As time, space is a fundamental category within human thinking. Spatial concepts have neither been constant trough the ages nor among civilizations and world regions. Given this, one always has to include the specific cultural enviroment and historical ties when dealing with spatial concepts. Drawing back on the oldest linguistical and architectonical evidence that were found in Iran and orginated between the 12th to 4th century BCE, Kianoosh Rezania offers an extensive study of the spatial concepts of Old-Iranian Zoroastrianism. He is professor for West Asian History of Religions at the Center for Religious Studies (CERES) at Ruhr-Univeristät Bochum. His book was published with Harrassowitz in German.
Based on recent and historical theories of space, he separates Zoroastrian space in cosmologic, cult-related and social realms. The study of cosmological spaces introduces abstract spatial concept within Old-Iranian languages as well Zoroastrian principles of distinction and seeks the coordinates used by Old-Iranians for orientation in space and explores how they transfered cogintive maps into texts. Additionally, this section also introduces the representation of Zoroastrian worldview as it is found in their oldest scriptures.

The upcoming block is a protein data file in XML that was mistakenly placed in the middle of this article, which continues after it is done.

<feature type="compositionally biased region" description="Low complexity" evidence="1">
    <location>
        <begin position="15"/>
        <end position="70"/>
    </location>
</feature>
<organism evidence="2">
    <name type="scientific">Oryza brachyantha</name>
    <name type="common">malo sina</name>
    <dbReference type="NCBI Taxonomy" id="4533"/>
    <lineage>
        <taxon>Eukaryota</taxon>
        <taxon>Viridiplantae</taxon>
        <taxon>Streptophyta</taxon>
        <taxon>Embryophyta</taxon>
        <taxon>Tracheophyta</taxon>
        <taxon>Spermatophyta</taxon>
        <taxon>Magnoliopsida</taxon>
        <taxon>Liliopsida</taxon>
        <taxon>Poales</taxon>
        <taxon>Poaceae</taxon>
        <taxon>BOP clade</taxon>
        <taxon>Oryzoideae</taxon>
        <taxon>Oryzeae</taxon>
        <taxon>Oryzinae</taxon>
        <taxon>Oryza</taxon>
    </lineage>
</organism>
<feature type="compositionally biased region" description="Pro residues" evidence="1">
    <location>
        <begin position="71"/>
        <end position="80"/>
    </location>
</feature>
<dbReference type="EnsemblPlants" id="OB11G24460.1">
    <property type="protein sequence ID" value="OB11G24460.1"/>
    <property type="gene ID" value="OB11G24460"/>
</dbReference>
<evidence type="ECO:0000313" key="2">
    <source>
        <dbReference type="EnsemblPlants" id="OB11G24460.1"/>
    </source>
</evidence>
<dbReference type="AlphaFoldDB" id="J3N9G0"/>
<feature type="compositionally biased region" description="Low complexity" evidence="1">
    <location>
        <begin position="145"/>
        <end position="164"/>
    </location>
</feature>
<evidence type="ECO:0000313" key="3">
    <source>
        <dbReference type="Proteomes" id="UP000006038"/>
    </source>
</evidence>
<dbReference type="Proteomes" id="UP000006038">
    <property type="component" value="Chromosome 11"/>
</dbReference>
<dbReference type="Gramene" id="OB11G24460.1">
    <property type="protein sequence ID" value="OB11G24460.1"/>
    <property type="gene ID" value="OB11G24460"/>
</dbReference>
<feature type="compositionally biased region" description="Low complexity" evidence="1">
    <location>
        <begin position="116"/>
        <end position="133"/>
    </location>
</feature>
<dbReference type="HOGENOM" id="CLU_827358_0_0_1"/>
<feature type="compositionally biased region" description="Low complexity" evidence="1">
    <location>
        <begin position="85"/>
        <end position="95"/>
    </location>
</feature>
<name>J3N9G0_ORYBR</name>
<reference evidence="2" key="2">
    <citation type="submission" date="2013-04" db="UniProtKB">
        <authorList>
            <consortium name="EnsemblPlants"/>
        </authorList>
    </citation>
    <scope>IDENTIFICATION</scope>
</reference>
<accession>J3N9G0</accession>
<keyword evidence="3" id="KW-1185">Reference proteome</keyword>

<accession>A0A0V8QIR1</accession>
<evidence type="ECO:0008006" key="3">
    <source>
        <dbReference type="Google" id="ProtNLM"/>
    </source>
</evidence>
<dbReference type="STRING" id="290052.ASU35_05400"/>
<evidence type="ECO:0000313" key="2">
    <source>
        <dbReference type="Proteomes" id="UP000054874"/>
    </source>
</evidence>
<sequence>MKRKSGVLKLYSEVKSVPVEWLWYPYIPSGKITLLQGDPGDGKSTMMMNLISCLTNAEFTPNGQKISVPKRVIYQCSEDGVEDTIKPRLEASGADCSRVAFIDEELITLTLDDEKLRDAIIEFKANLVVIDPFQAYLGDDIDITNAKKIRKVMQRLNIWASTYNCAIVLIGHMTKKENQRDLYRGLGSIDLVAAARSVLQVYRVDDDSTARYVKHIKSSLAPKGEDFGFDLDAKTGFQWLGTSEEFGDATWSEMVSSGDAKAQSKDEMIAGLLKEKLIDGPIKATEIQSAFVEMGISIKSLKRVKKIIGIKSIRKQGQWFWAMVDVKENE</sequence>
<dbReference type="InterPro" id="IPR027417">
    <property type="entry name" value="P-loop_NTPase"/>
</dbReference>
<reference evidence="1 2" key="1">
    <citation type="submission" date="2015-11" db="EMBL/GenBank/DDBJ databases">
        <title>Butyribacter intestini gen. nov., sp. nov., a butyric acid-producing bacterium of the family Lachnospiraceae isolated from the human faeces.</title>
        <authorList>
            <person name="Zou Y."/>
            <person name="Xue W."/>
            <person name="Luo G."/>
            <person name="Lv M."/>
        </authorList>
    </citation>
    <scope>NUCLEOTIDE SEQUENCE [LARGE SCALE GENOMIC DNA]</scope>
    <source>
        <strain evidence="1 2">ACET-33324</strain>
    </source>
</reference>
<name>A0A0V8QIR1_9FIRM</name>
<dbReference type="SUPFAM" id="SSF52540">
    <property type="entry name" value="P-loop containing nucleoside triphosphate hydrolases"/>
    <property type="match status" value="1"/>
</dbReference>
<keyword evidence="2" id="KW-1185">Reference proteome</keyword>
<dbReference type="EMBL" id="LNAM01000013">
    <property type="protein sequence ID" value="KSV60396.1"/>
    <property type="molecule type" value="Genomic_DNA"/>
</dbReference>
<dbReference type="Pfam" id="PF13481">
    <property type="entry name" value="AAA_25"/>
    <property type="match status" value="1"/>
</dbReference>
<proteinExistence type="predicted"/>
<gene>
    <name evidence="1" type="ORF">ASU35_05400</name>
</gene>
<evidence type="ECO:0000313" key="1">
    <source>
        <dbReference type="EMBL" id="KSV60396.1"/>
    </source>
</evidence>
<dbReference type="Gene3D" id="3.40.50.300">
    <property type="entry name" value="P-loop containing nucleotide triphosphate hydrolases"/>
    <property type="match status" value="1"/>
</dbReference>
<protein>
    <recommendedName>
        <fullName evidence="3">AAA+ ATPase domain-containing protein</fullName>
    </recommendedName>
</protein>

At the interface of cosmological and cultural realms appear transcendental spaces, which includes utopian as well as those rooms that are described by poets to communicate with gods. Since the study also covers dynamics and transformative processes, reconstructions of Zoroastrian ritual spaces of the Avestan period are presented. Moreover, Rezania introduces the spatially represented social structures of Avestan society as well as its spartial symbolic order.